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Irwin P. Beadle's Ten Cent Novels

on the 12th of September, 1863, the cover title of a new series of novels was filed for copyright by Irwin P. Beadle & Company, the rival dime novel publishing house organized by Irwin Beadle after his retirement from the original firm. The series was entitled Irwin P. Beadles Ten Cent Novels, and was issued from 137 William Street, the premises formerly occupied by the older company. The first number was announced by the newspapers(1) as "Ready" on November 11, 1863. At this time, Irwin had been in business for himself for some six months at least, for he had filed for copyright, on April 18, 1863, a "Ten Cent Song Book for the Million," and on August 16, of the same year, had entered into a partnership agreement with George Munro.(2) As mentioned under the "History of the Firm," Erastus had tried to stop the issuing of Song Book No. 1, with the name Beadle in the title, but the restraining injunction was denied on October 2, 1863, and Irwin was permitted to use his own name. All of the books issued by this reincarnation of the firm Irwin P. Beadle & Co. have been confusing to collectors owing to the fact that the new firm took the name of the older one in its original form, and that it occupied the premises at 137 William Street, vacated by it. As has been shown previously, there was no connection between the two companies.

The new series of novels was advertised as Irwin P. Beadle's Ten Cent Novels, but Nos. 1 and 2 (Fig. 30) carried on the wrapper the abbreviated form I. P. Beadle's Ten Cent Novels. Nos. 3 to 5 (Fig. 31) carried the full title, otherwise the appearance was unchanged. The novels were approximately 6 ½ by 4 ¼ inches in size, had buff or tan covers, and contained approximately 100 pages. Beneath the author's name on the title page is a cut of a portion of a Ten Cent Postal Currency note. The series title on the wrapper is in plain, bold-face type, without ornaments, above a wood-cut printed in black, and the title of the story is beneath it, the whole enclosed within an ornamental border. The cover cut is repeated as a frontispiece.

Fig 30.  Beadle's American Library.

Fig 27. I. P. Beadle's Ten Cent Novels
Five numbers appeared between 1863 and 1864, after which Irwin retired
and the title of the series was changed to Munro's Ten Cent Novels

Fig 31.  Irwin P. Beadle's Ten Cent Novels.

Fig 31. Irwin P. Beadle's Ten Cent Novels with the name
in the title-expanded in Nos. 3 to 5, 1864.

Only five of the novels appeared with the Irwin imprint, although at least six were copyrighted by the firm. With the sixth number the title of the series was changed to Munro's Ten Cent Novels and the title page bears the imprint "Irwin P. Beadle and George Munro, Publishers." In some copies of No. 6, the back cover announces that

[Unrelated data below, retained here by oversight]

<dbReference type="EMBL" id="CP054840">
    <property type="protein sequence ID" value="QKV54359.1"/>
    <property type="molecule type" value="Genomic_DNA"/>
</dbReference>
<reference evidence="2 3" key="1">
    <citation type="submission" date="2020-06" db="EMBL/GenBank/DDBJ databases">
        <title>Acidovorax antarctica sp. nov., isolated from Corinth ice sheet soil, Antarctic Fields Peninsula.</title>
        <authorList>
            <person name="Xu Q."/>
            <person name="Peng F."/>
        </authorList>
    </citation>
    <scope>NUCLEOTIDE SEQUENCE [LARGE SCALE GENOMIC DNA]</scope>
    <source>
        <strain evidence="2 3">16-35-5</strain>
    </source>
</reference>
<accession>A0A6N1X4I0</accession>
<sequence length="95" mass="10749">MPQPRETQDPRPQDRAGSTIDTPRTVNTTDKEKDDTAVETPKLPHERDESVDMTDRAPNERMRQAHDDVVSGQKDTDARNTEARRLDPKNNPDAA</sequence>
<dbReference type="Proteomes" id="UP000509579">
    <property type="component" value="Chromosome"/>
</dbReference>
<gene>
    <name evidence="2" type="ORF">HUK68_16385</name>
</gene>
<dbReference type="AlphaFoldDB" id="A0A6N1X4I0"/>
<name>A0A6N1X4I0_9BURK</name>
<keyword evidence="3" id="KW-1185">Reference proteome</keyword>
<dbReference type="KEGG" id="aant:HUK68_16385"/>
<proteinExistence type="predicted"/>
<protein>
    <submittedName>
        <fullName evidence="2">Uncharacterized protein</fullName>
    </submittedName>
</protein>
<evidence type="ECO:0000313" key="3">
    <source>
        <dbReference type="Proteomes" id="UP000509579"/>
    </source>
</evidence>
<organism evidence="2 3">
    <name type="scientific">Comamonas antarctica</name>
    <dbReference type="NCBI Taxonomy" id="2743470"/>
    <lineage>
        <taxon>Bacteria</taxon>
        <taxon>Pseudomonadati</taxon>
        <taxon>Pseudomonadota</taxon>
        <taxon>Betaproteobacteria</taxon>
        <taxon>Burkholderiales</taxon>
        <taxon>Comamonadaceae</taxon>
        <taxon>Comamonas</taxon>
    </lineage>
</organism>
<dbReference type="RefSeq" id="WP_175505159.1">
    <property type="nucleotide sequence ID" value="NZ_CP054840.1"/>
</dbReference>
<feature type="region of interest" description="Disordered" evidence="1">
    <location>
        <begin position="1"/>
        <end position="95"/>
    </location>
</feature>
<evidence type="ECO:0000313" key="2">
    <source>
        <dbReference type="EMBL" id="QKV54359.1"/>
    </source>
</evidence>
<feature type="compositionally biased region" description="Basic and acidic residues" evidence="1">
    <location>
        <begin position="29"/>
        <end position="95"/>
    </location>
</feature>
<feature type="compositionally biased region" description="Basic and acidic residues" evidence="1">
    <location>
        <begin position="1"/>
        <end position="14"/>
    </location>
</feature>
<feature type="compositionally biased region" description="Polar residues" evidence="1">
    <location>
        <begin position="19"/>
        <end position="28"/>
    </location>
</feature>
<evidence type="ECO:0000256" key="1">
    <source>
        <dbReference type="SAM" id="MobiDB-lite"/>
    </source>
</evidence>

In consequence of the similarity of the name of Irwin P. Beadle's Ten Cent Publications with those of another house, the Publishers have thought it best to adopt the name of Munro's Ten Cent Publications instead. This trifling change affects only the name—the enterprise will still be conducted by the same parties who have given the series such unrivalled popularity. The best authors that the country can produce will still devote their exclusive services to its interest, and their number is continually increased. No other Publishing House can boast of authors of such distinguished merit as those exclusively employed on our Ten Cent Publications. No change but in name will be made in the books already published.

Irwin P. Beadle
George Munro

Irwin, however, actually retired, for beginning with No. 7, George Munro & Co. are given as the publishers. The address remained 137 William Street. Reprints of the early numbers were issued with the new wrappers, and at the same time the Irwin Beadle imprint on the title page was routed out, leaving a blank space between the words "New York" and the street address. The Irwin Beadle copyright notice on the verso of the title page remains in the reissues. No. 7 and those thereafter were copyrighted by George Munro & Co., and their imprint appears on title page and wrappers. The later Munro issues were very carelessly edited, and, when they were reprints of previous publications, were so badly slashed that in many cases it is difficult to follow the story.

Since we are not concerned here with George Munro, only the first six novels of this series are listed.


1 New York Tribune, November 9, 1863.
2 See The Year 1863, in Part II.

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